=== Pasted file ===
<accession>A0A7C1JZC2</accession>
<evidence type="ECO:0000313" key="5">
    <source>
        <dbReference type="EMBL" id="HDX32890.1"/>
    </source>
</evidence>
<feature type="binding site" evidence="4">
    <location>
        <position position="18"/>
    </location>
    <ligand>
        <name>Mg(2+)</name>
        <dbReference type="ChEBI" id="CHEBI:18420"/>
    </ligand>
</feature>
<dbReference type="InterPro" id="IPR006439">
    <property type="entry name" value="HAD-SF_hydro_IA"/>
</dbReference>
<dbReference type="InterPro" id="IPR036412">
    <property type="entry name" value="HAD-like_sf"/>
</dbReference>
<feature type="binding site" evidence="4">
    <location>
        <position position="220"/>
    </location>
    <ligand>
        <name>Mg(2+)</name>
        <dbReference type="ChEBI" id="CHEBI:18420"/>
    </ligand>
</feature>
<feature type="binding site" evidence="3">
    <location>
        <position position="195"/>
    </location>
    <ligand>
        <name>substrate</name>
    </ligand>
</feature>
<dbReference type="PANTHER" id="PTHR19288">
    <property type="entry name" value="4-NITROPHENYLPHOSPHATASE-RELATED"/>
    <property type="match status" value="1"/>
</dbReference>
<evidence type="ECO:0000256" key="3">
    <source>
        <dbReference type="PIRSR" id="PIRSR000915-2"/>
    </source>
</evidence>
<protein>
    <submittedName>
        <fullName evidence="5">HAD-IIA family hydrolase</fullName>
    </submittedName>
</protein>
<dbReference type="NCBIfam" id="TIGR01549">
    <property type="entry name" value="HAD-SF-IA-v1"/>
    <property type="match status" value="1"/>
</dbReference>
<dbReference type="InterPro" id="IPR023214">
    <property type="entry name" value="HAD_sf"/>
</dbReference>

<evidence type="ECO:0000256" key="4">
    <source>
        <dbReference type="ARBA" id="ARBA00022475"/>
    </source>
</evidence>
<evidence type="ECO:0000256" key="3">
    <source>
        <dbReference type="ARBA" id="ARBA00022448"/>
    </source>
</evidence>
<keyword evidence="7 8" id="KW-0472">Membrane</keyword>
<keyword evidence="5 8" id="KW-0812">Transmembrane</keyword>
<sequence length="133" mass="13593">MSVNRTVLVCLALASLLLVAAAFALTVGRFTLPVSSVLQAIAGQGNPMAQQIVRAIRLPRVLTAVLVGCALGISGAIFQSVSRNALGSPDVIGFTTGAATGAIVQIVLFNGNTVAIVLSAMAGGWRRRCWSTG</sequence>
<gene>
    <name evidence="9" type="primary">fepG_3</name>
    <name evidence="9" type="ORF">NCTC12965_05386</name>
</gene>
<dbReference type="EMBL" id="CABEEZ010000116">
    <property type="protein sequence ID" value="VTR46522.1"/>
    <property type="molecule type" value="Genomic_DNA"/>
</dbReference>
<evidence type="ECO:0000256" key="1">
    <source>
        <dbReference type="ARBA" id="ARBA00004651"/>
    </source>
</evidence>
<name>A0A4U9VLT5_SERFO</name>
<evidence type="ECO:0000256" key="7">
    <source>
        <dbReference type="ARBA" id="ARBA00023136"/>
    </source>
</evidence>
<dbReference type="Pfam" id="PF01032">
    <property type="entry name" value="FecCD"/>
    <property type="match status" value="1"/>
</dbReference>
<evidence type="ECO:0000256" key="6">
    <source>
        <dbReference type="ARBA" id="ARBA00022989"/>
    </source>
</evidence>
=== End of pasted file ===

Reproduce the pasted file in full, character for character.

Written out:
<accession>A0A7C1JZC2</accession>
<evidence type="ECO:0000313" key="5">
    <source>
        <dbReference type="EMBL" id="HDX32890.1"/>
    </source>
</evidence>
<feature type="binding site" evidence="4">
    <location>
        <position position="18"/>
    </location>
    <ligand>
        <name>Mg(2+)</name>
        <dbReference type="ChEBI" id="CHEBI:18420"/>
    </ligand>
</feature>
<dbReference type="InterPro" id="IPR006439">
    <property type="entry name" value="HAD-SF_hydro_IA"/>
</dbReference>
<dbReference type="InterPro" id="IPR036412">
    <property type="entry name" value="HAD-like_sf"/>
</dbReference>
<feature type="binding site" evidence="4">
    <location>
        <position position="220"/>
    </location>
    <ligand>
        <name>Mg(2+)</name>
        <dbReference type="ChEBI" id="CHEBI:18420"/>
    </ligand>
</feature>
<feature type="binding site" evidence="3">
    <location>
        <position position="195"/>
    </location>
    <ligand>
        <name>substrate</name>
    </ligand>
</feature>
<dbReference type="PANTHER" id="PTHR19288">
    <property type="entry name" value="4-NITROPHENYLPHOSPHATASE-RELATED"/>
    <property type="match status" value="1"/>
</dbReference>
<evidence type="ECO:0000256" key="3">
    <source>
        <dbReference type="PIRSR" id="PIRSR000915-2"/>
    </source>
</evidence>
<protein>
    <submittedName>
        <fullName evidence="5">HAD-IIA family hydrolase</fullName>
    </submittedName>
</protein>
<dbReference type="NCBIfam" id="TIGR01549">
    <property type="entry name" value="HAD-SF-IA-v1"/>
    <property type="match status" value="1"/>
</dbReference>
<dbReference type="InterPro" id="IPR023214">
    <property type="entry name" value="HAD_sf"/>
</dbReference>

<evidence type="ECO:0000256" key="4">
    <source>
        <dbReference type="ARBA" id="ARBA00022475"/>
    </source>
</evidence>
<evidence type="ECO:0000256" key="3">
    <source>
        <dbReference type="ARBA" id="ARBA00022448"/>
    </source>
</evidence>
<keyword evidence="7 8" id="KW-0472">Membrane</keyword>
<keyword evidence="5 8" id="KW-0812">Transmembrane</keyword>
<sequence length="133" mass="13593">MSVNRTVLVCLALASLLLVAAAFALTVGRFTLPVSSVLQAIAGQGNPMAQQIVRAIRLPRVLTAVLVGCALGISGAIFQSVSRNALGSPDVIGFTTGAATGAIVQIVLFNGNTVAIVLSAMAGGWRRRCWSTG</sequence>
<gene>
    <name evidence="9" type="primary">fepG_3</name>
    <name evidence="9" type="ORF">NCTC12965_05386</name>
</gene>
<dbReference type="EMBL" id="CABEEZ010000116">
    <property type="protein sequence ID" value="VTR46522.1"/>
    <property type="molecule type" value="Genomic_DNA"/>
</dbReference>
<evidence type="ECO:0000256" key="1">
    <source>
        <dbReference type="ARBA" id="ARBA00004651"/>
    </source>
</evidence>
<name>A0A4U9VLT5_SERFO</name>
<evidence type="ECO:0000256" key="7">
    <source>
        <dbReference type="ARBA" id="ARBA00023136"/>
    </source>
</evidence>
<dbReference type="Pfam" id="PF01032">
    <property type="entry name" value="FecCD"/>
    <property type="match status" value="1"/>
</dbReference>
<evidence type="ECO:0000256" key="6">
    <source>
        <dbReference type="ARBA" id="ARBA00022989"/>
    </source>
</evidence>